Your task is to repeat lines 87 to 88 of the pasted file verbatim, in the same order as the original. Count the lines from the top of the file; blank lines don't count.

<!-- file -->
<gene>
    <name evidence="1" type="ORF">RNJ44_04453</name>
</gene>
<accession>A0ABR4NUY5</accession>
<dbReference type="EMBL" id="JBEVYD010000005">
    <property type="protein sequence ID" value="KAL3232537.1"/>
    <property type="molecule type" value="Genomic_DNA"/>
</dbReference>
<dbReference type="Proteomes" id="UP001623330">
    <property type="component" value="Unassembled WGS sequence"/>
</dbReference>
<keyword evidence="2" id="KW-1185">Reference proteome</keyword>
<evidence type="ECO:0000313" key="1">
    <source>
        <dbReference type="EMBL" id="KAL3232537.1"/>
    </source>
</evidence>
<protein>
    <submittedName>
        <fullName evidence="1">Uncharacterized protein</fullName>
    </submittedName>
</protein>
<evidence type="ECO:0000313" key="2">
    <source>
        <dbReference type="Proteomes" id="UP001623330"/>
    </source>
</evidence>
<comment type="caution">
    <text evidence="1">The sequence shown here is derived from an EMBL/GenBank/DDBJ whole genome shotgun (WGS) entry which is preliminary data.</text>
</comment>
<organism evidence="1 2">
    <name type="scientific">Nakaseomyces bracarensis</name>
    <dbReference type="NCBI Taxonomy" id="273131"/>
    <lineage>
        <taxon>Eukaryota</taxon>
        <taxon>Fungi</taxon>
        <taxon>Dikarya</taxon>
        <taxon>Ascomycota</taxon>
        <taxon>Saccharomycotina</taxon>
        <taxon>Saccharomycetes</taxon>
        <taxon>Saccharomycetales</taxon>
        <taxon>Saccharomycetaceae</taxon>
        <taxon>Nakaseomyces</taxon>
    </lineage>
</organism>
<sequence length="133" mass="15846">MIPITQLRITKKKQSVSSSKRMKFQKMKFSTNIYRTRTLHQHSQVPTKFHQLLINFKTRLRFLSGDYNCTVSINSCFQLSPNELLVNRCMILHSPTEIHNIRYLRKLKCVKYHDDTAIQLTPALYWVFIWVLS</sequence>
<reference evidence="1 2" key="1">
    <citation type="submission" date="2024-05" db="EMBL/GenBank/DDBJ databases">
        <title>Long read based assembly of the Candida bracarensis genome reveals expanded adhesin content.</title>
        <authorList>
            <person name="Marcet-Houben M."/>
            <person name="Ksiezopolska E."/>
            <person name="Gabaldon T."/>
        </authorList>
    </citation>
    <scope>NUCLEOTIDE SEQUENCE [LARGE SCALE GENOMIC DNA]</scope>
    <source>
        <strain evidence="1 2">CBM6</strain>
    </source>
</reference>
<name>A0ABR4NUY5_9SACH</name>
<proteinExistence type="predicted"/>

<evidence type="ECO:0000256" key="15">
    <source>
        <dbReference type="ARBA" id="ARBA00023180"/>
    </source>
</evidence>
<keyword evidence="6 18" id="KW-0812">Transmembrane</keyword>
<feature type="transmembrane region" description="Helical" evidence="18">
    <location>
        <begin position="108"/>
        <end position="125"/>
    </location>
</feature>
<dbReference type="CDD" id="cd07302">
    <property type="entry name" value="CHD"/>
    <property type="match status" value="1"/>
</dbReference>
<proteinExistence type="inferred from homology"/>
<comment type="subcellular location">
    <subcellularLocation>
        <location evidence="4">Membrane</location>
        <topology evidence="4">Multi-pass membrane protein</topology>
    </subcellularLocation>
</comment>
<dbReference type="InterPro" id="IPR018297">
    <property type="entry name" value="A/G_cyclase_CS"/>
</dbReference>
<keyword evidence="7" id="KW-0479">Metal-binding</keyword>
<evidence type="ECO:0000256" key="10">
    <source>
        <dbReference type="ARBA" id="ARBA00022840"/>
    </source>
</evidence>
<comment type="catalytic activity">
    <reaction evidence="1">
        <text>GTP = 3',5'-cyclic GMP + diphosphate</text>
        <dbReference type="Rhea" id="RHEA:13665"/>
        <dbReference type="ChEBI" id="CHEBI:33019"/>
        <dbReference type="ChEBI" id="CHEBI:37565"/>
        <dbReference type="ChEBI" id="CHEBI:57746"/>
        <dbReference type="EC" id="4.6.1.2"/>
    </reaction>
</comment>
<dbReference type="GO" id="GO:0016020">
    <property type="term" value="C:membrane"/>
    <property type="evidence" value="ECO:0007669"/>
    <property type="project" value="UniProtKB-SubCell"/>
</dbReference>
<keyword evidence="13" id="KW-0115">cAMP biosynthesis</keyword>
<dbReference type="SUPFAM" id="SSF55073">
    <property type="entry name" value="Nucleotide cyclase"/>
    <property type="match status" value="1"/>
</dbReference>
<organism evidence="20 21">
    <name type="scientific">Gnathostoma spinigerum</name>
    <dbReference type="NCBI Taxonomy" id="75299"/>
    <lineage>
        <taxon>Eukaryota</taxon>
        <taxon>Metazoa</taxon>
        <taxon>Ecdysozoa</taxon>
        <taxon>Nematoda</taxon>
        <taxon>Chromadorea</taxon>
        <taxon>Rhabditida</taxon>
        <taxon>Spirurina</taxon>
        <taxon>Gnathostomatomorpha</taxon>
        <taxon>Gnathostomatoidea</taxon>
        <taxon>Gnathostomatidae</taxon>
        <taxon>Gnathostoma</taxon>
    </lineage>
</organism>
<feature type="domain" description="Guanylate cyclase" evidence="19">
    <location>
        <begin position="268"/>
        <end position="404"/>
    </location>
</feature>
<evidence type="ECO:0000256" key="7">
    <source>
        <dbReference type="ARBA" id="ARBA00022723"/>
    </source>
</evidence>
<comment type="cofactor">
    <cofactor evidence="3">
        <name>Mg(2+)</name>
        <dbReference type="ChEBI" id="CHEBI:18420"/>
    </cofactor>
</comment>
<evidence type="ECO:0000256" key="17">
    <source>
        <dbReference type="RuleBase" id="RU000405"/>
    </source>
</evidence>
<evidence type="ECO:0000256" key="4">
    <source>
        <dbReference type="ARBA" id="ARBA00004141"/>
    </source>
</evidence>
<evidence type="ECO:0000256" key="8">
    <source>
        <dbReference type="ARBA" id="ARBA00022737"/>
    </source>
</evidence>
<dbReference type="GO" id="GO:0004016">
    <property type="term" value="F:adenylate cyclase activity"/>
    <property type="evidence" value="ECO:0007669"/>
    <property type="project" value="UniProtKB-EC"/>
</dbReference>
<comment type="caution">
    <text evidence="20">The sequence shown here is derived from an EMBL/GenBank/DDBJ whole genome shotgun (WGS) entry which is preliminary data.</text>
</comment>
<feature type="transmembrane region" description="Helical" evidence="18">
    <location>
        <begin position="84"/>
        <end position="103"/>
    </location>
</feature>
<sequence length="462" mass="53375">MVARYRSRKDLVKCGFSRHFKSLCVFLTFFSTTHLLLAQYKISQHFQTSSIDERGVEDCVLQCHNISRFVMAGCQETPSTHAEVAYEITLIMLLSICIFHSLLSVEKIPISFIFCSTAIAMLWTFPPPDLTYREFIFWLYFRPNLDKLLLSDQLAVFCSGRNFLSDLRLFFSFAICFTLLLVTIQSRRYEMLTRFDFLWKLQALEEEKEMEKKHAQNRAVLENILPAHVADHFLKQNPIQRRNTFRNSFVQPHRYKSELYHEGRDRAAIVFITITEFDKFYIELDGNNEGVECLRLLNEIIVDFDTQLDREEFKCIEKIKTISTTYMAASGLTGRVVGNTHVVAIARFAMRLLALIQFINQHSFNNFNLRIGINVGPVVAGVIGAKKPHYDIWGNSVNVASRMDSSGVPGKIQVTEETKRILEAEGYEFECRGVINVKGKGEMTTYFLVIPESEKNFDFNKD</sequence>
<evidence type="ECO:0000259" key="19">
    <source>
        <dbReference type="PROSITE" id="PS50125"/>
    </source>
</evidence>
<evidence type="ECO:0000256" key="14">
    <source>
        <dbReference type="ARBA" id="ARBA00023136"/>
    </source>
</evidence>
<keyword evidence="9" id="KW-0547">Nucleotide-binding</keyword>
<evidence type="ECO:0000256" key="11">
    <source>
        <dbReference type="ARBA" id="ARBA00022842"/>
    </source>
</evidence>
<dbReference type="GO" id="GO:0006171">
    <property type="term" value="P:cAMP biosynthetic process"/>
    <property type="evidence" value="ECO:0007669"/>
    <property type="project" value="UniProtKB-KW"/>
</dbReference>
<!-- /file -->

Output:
    <property type="entry name" value="A/G_cyclase_CS"/>
</dbReference>